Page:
Comment: Simon Zadek, chair of Finance for Biodiversity, explains how the newly launched Taskforce on Nature-related Financial Disclosures will help ensure that the low carbon transition is also nature-friendly

The Taskforce on Nature-related Financial Disclosures (TNFD) launched this week, creating a global framework for companies and investors to report and act on nature-related risks.

Elizabeth Maruma Mrema, executive secretary of the United Nations Convention on Biological Diversity, will co-chair the TNFD with David Craig, founder of financial-data company Refinitiv and group leader of data and analytics at London Stock Exchange Group Plc.

Just as Mike Bloomberg and Mark Carney’s Taskforce on Climate-related Risk (TCFD) has galvanised thousands of organisations into reporting on climate-related physical and transition risks in a standardised way, TNFD is likely to shift focus to ensure that a low carbon transition is also a nature-friendly transition.

Common perceptions suggest the bioenergy market might be worth $500bn globally by 2050, but once we factor in planetary boundaries it is likely to peak at $25bn

As a new paper entitled The Climate-Nature Nexus: Implications for the Financial Sector shows, this distinction is critical. Take second-generation bioenergy, for example. Common perceptions of what a climate transition will look like might suggest that this market is worth $500bn globally by 2050.

But this is a future that cannot play out if we are to deal with the nature crisis alongside climate. Once we factor in planetary boundaries – nature’s natural thresholds for change – the market for bioenergy is likely to peak at around $25bn. This is a dramatic change, especially for climate-positive investment strategies.

The TNFD’s preparatory phase of work began in September 2020, supported by an Informal Working Group (IWG) and an Informal Technical Expert Group (ITEG), which I co-chaired. The role of the ITEG was to support the IWG in defining and creating the scope of the Taskforce, and this week’s launch included a full technical scoping document and workplan, along with a summary report entitled ‘Nature in Scope’, providing an overview of how TNFD will make progress towards providing a framework for organisations to report and act on evolving nature-related risks.

A biomass power plant in Lithuania. Credit Rokas Tenys/Shutterstock 

In essence, TNFD reporting is about leveraging the progress that’s already been made on climate, considering both physical and transition risks related to nature, and identifying the right metrics. Here are three things that the framework will require companies and investors to do:

Factor nature into physical risk and opportunity assessments

Many financial institutions now have plans and procedures in place to mitigate physical climate risk in carbon-intensive sectors such as agriculture, forestry, fisheries, utilities, and built infrastructure. But the physical impacts of nature can also compound business risks significantly, and institutions should start to factor these in alongside climate risks. For example, agriculture investors should consider how the degradation of nature will change crop yields, and healthcare financiers should analyse how loss of genetic biodiversity may drive risks to pharmaceutical research.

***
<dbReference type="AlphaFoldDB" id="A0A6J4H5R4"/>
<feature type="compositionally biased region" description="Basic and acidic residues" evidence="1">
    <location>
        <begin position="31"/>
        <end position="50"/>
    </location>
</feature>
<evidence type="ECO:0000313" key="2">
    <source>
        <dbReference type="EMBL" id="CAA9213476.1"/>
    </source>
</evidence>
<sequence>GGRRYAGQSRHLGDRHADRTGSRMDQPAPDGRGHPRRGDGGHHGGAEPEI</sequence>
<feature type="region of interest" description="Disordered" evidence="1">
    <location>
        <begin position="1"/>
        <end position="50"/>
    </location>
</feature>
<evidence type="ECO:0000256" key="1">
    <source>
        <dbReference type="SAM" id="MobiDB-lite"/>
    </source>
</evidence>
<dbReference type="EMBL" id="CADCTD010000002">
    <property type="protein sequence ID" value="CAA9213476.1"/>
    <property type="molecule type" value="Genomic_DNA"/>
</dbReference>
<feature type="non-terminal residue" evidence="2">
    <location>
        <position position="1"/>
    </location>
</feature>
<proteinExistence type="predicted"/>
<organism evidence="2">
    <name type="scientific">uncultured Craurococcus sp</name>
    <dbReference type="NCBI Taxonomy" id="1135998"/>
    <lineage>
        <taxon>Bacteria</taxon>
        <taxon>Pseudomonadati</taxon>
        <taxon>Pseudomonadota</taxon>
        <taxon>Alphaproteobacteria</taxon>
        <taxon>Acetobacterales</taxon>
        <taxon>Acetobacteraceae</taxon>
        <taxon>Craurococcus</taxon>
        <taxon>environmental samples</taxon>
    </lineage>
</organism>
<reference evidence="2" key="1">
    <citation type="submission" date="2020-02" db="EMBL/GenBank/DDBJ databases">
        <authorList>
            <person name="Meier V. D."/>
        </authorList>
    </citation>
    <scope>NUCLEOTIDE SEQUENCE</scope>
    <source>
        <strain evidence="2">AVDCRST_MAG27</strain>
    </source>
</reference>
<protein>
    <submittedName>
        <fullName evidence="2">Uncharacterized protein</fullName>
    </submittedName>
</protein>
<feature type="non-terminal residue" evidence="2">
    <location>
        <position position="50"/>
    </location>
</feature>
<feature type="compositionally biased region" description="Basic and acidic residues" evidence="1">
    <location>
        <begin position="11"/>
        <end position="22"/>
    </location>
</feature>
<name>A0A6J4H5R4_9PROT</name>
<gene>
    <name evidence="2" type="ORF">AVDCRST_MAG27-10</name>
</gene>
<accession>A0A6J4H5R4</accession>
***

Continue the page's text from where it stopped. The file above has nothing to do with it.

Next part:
Organisations should also consider how an expansion of nature-based solutions (NbS), which use biodiversity and ecosystem services as part of an overall adaptation strategy, can create opportunity. NbS often cost less than hard engineering approaches with, for example, coastal wetland restoration up to five times cheaper than submerged breakwaters.

A mangrove swamp in Colombia. Credit: Mariano Gaspar/Shutterstock

Consider nature-related transition risks

Just as climate-risk management splits into understanding both physical and transition risks, so should management of nature risk. Transitioning to a nature-positive (as well as a zero-carbon) economy may entail extensive policy, legal, technological, and market changes. Transition risks and opportunities may occur when businesses suffer or gain financially due to changes that penalise or reward their impact on nature or climate. This includes reputation, litigation, and broader liability risks.

Nature-related transition risks may include lower than expected growth in meat, bioenergy, large infrastructure, and materials for the zero-carbon transition. Transition opportunities can be found in new agriculture technology and business models, reducing food waste, and supporting sustainable oceans and healthy diets.

Identify nature impact metrics

Organisations getting ready for TNFD should start to integrate a set of simple and readily available nature impact metrics into their procedures. Relatively good data exists on indicators such as land-use change, water withdrawal, and some forms of pollution.

Over the longer-term, there is a need to evolve more granular and geolocated metrics to measure nature impacts. We are approaching a crucial tipping point for nature; financial institutions can no longer look at climate transition or nature transition in isolation.

Governments are now shifting their focus towards the protection of the planet’s natural ecosystems, and the new Taskforce for Nature-related Financial Disclosures will accelerate the pace of change in nature-related risk analysis. Financial institutions and businesses should be ready to respond.

Simon Zadek is Chair of Finance for Biodiversity (F4B), an initiative to increase the materiality of biodiversity in financial flows and decision-making.

See also the natural capital briefing in the latest issue of The Ethical Corporation Magazine, free to download by clicking on the cover of the magazine below.






TNFD  TCFDs  Finance for Biodiversity  Refinitiv  naturebased solutions 

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